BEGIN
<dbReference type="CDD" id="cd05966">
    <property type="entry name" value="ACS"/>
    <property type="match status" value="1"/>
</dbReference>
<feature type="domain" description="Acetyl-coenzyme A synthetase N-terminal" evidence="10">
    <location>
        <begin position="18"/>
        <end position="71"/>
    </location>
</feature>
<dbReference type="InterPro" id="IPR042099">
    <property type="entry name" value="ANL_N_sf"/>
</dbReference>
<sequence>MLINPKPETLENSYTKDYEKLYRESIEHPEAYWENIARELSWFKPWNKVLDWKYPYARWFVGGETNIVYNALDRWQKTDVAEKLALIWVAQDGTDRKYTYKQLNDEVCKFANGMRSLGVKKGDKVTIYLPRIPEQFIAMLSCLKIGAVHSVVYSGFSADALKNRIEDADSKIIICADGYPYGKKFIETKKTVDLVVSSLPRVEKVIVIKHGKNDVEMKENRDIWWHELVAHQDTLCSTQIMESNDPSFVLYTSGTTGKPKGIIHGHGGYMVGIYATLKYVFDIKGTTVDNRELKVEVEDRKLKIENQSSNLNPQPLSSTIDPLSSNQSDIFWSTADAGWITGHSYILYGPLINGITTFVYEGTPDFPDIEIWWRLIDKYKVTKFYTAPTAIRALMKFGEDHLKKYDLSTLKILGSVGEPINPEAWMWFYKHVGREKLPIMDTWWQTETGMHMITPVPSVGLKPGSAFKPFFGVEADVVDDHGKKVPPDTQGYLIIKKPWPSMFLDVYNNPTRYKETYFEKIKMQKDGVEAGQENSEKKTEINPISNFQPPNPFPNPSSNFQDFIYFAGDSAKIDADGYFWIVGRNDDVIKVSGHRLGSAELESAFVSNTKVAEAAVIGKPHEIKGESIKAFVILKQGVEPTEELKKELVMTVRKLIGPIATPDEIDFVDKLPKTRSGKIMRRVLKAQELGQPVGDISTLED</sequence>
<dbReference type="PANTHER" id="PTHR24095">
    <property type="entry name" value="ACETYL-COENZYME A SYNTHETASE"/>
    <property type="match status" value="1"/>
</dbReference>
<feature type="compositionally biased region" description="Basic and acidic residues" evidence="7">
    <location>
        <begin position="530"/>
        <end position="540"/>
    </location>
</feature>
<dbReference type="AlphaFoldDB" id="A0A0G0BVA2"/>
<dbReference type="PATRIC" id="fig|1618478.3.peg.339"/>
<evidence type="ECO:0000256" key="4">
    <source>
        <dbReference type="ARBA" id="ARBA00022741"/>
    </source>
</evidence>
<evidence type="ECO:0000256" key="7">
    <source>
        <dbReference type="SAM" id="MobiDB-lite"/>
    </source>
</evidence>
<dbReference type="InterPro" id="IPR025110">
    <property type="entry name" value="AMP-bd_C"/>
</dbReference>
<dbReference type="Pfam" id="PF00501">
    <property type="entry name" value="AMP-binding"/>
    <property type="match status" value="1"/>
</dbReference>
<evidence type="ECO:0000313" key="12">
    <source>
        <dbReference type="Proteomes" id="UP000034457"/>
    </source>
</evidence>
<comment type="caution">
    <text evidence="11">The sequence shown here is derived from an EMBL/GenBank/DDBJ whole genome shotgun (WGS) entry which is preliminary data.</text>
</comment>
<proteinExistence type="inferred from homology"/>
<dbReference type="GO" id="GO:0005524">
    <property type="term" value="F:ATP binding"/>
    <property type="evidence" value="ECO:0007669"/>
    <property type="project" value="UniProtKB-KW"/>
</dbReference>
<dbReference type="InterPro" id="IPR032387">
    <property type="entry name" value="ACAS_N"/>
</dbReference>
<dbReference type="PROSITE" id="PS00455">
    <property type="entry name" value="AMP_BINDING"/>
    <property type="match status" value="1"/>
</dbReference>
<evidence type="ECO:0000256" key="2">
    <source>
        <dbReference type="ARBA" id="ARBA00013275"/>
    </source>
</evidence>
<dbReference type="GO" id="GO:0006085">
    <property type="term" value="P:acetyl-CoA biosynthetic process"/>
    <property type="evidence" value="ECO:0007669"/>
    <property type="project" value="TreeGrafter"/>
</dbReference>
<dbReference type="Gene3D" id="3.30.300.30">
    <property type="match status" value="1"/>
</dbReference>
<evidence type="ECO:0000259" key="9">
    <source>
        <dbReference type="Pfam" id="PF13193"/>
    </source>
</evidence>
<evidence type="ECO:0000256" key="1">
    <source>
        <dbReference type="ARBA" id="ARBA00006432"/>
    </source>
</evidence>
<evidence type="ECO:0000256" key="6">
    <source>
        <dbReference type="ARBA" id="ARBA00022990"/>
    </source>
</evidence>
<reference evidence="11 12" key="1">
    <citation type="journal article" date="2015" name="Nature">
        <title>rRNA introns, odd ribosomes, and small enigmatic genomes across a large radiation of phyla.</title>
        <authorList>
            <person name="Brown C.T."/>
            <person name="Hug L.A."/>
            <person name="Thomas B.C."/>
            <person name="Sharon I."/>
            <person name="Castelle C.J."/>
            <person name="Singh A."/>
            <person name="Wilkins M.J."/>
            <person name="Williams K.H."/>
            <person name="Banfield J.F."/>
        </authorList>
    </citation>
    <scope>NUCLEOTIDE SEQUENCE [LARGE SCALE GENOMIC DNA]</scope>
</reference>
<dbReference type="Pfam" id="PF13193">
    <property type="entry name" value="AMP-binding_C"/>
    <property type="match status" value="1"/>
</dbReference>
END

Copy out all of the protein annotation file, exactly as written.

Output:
<dbReference type="CDD" id="cd05966">
    <property type="entry name" value="ACS"/>
    <property type="match status" value="1"/>
</dbReference>
<feature type="domain" description="Acetyl-coenzyme A synthetase N-terminal" evidence="10">
    <location>
        <begin position="18"/>
        <end position="71"/>
    </location>
</feature>
<dbReference type="InterPro" id="IPR042099">
    <property type="entry name" value="ANL_N_sf"/>
</dbReference>
<sequence>MLINPKPETLENSYTKDYEKLYRESIEHPEAYWENIARELSWFKPWNKVLDWKYPYARWFVGGETNIVYNALDRWQKTDVAEKLALIWVAQDGTDRKYTYKQLNDEVCKFANGMRSLGVKKGDKVTIYLPRIPEQFIAMLSCLKIGAVHSVVYSGFSADALKNRIEDADSKIIICADGYPYGKKFIETKKTVDLVVSSLPRVEKVIVIKHGKNDVEMKENRDIWWHELVAHQDTLCSTQIMESNDPSFVLYTSGTTGKPKGIIHGHGGYMVGIYATLKYVFDIKGTTVDNRELKVEVEDRKLKIENQSSNLNPQPLSSTIDPLSSNQSDIFWSTADAGWITGHSYILYGPLINGITTFVYEGTPDFPDIEIWWRLIDKYKVTKFYTAPTAIRALMKFGEDHLKKYDLSTLKILGSVGEPINPEAWMWFYKHVGREKLPIMDTWWQTETGMHMITPVPSVGLKPGSAFKPFFGVEADVVDDHGKKVPPDTQGYLIIKKPWPSMFLDVYNNPTRYKETYFEKIKMQKDGVEAGQENSEKKTEINPISNFQPPNPFPNPSSNFQDFIYFAGDSAKIDADGYFWIVGRNDDVIKVSGHRLGSAELESAFVSNTKVAEAAVIGKPHEIKGESIKAFVILKQGVEPTEELKKELVMTVRKLIGPIATPDEIDFVDKLPKTRSGKIMRRVLKAQELGQPVGDISTLED</sequence>
<dbReference type="PANTHER" id="PTHR24095">
    <property type="entry name" value="ACETYL-COENZYME A SYNTHETASE"/>
    <property type="match status" value="1"/>
</dbReference>
<feature type="compositionally biased region" description="Basic and acidic residues" evidence="7">
    <location>
        <begin position="530"/>
        <end position="540"/>
    </location>
</feature>
<dbReference type="AlphaFoldDB" id="A0A0G0BVA2"/>
<dbReference type="PATRIC" id="fig|1618478.3.peg.339"/>
<evidence type="ECO:0000256" key="4">
    <source>
        <dbReference type="ARBA" id="ARBA00022741"/>
    </source>
</evidence>
<evidence type="ECO:0000256" key="7">
    <source>
        <dbReference type="SAM" id="MobiDB-lite"/>
    </source>
</evidence>
<dbReference type="InterPro" id="IPR025110">
    <property type="entry name" value="AMP-bd_C"/>
</dbReference>
<dbReference type="Pfam" id="PF00501">
    <property type="entry name" value="AMP-binding"/>
    <property type="match status" value="1"/>
</dbReference>
<evidence type="ECO:0000313" key="12">
    <source>
        <dbReference type="Proteomes" id="UP000034457"/>
    </source>
</evidence>
<comment type="caution">
    <text evidence="11">The sequence shown here is derived from an EMBL/GenBank/DDBJ whole genome shotgun (WGS) entry which is preliminary data.</text>
</comment>
<proteinExistence type="inferred from homology"/>
<dbReference type="GO" id="GO:0005524">
    <property type="term" value="F:ATP binding"/>
    <property type="evidence" value="ECO:0007669"/>
    <property type="project" value="UniProtKB-KW"/>
</dbReference>
<dbReference type="InterPro" id="IPR032387">
    <property type="entry name" value="ACAS_N"/>
</dbReference>
<dbReference type="PROSITE" id="PS00455">
    <property type="entry name" value="AMP_BINDING"/>
    <property type="match status" value="1"/>
</dbReference>
<evidence type="ECO:0000256" key="2">
    <source>
        <dbReference type="ARBA" id="ARBA00013275"/>
    </source>
</evidence>
<dbReference type="GO" id="GO:0006085">
    <property type="term" value="P:acetyl-CoA biosynthetic process"/>
    <property type="evidence" value="ECO:0007669"/>
    <property type="project" value="TreeGrafter"/>
</dbReference>
<dbReference type="Gene3D" id="3.30.300.30">
    <property type="match status" value="1"/>
</dbReference>
<evidence type="ECO:0000259" key="9">
    <source>
        <dbReference type="Pfam" id="PF13193"/>
    </source>
</evidence>
<evidence type="ECO:0000256" key="1">
    <source>
        <dbReference type="ARBA" id="ARBA00006432"/>
    </source>
</evidence>
<evidence type="ECO:0000256" key="6">
    <source>
        <dbReference type="ARBA" id="ARBA00022990"/>
    </source>
</evidence>
<reference evidence="11 12" key="1">
    <citation type="journal article" date="2015" name="Nature">
        <title>rRNA introns, odd ribosomes, and small enigmatic genomes across a large radiation of phyla.</title>
        <authorList>
            <person name="Brown C.T."/>
            <person name="Hug L.A."/>
            <person name="Thomas B.C."/>
            <person name="Sharon I."/>
            <person name="Castelle C.J."/>
            <person name="Singh A."/>
            <person name="Wilkins M.J."/>
            <person name="Williams K.H."/>
            <person name="Banfield J.F."/>
        </authorList>
    </citation>
    <scope>NUCLEOTIDE SEQUENCE [LARGE SCALE GENOMIC DNA]</scope>
</reference>
<dbReference type="Pfam" id="PF13193">
    <property type="entry name" value="AMP-binding_C"/>
    <property type="match status" value="1"/>
</dbReference>